Many birds live a contradictory life, particularly the males. For example, most small species try to avoid predators by living an unobtrusive life, and fleeing as soon as they encounter any danger. Their security is tied to their ability to blend in, and remain inconspicuous. However, these same males also have to mate with females — as many as possible — in order to spread their genes. To do this, they have to be attractive, a status that is achieved by becoming bright, and conspicuous, and sometimes, singing loudly: In short, the males have to show-off. This self-advertisement puts them at the risk of predators. This is the dilemma faced by the lesser florican, one of the smallest bustard species in the world: to hide from predators or to show-off to attract a mate.
During the breeding season, male lesser floricans establish territories in the grasslands. The birds arrive with the monsoon on the grasslands of northwest India, western Madhya Pradesh, eastern Rajasthan, Saurashtra and Kutch, and north Maharashtra.
Frequent physical fights and chasing are common. Territory formation takes 10-15 days, depending on the rainfall and vegetation growth. Once the battles are settled and adult males have established territories — 500 m to 800 m from each other, smaller in dense population such as Velavadar National Park, Gujarat — the business of attracting females starts.
This is achieved by a series of leaps and quirky sounds. The male florican jumps above the vegetation to a height of about 2-3 m, producing a sound similar to the croaking of a frog. Some people suspect it comes from the bird’s beak, but during research conducted in the Sailana Kharmour Sanctuary, Madhya Pradesh, in the mid-1980s, me and my former student, Dr Ravi Sankaran realised that the sound probably comes from modified primaries (a type of feather). This needs to be scientifically investigated.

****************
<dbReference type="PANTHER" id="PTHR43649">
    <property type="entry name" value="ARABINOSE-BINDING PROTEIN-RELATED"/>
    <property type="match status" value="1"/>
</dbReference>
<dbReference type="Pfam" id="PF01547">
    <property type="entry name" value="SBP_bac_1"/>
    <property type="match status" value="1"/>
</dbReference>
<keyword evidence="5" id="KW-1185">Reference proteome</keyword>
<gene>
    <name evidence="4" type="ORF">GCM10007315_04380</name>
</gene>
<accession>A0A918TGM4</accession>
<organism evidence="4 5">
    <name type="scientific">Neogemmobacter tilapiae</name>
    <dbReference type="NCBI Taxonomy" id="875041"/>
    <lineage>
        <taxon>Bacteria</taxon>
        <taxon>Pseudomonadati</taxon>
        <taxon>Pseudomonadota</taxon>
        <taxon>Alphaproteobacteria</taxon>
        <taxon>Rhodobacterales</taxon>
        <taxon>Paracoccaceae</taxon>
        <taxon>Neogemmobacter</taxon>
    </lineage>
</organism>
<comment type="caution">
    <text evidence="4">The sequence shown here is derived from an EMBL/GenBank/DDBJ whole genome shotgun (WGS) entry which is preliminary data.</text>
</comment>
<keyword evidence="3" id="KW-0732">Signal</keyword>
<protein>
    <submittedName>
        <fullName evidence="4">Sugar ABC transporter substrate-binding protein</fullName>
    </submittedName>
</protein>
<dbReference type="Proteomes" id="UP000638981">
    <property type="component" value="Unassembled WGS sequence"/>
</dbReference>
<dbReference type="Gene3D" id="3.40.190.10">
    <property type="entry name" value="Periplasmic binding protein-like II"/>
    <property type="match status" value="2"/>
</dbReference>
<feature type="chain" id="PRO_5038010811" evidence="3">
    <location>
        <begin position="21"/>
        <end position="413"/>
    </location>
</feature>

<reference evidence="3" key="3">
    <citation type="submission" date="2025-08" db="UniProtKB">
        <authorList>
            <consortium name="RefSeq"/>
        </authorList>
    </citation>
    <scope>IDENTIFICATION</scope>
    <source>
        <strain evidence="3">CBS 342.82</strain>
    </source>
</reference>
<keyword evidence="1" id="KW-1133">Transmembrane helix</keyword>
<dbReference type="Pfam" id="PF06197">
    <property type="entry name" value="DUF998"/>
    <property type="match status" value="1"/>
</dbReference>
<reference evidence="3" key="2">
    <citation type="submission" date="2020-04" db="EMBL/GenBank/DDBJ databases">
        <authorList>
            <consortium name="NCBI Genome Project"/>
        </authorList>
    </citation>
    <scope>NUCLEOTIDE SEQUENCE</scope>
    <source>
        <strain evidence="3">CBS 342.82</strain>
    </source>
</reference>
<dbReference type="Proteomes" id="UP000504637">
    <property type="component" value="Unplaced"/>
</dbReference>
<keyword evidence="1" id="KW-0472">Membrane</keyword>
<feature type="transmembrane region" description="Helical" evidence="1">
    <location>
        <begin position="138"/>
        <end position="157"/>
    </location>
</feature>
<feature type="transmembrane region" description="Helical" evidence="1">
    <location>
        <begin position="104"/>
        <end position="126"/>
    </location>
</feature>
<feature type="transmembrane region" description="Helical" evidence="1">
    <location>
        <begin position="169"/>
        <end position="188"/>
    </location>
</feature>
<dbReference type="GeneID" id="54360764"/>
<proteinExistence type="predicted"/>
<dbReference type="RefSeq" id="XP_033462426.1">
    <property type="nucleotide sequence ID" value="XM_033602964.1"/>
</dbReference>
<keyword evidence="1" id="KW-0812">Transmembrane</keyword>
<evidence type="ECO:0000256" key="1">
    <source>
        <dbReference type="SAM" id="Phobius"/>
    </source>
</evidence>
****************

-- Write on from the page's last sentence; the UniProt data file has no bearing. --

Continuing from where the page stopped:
We also found that that during an overcast day, with frequent drizzles of rain, a male florican may jump between 350 to 400 times a day. The intensity of the display jumps depends on the season, weather, and the presence/absence of females. During mornings of peak breeding season, display jumps were as frequent as three per minute. As the day becomes progressively hotter, the display decreases or stops. This also happens when the breeding season comes to an end. In addition, we found that display ceased when an aerial predator, such as a hawk or large eagle, made an appearance, and males were quick to hide at this time.
The female florican, which is slightly bigger than the male, moves from territory to territory looking for the right male(s) to mate and start a family. It is unclear what traits the females are seeking: Is it the frequency of jumps, or the sound produced, or the quality of the territory? More research with marked birds is required to find this.
The territories of the lesser florican are known as ‘disperse lek’. A lek is a site where many males gather, to put on a display to attract females. In some species, such as Ruff Philomachus pugnax, a type of shorebird, males display close to each other, as little as 1-5 m apart. Many bustard and florican species however, have ‘disperse lek’ where males are about 300 to 500 m from each other.
Once a female has chosen a mate, she walks towards the male, or flies straight into its display ground, causing him to go wild with excitement. First, the male jumps up and down frequently, then he runs towards the female with his head and neck held out horizontally, and finally, he jerks his neck many times.
Mating is rather quick, and only takes a second or two. When the act is done, the female shuffles her feathers and runs or walks away briskly, while the male returns to its jumping site and resumes his display jumps again. No energy lost!
After mating, the female selects an undisturbed place, generally away from males’ territories, and lays 3-4 eggs on the ground in tall vegetation. Finding a sweet spot like this is quite difficult, thanks to the massive destruction and conversion of grasslands, so many floricans nest in crop fields, or on elevated boundaries around agricultural plots. As these boundaries are used by villagers, free-ranging stray dogs, and cattle, many nests are trampled.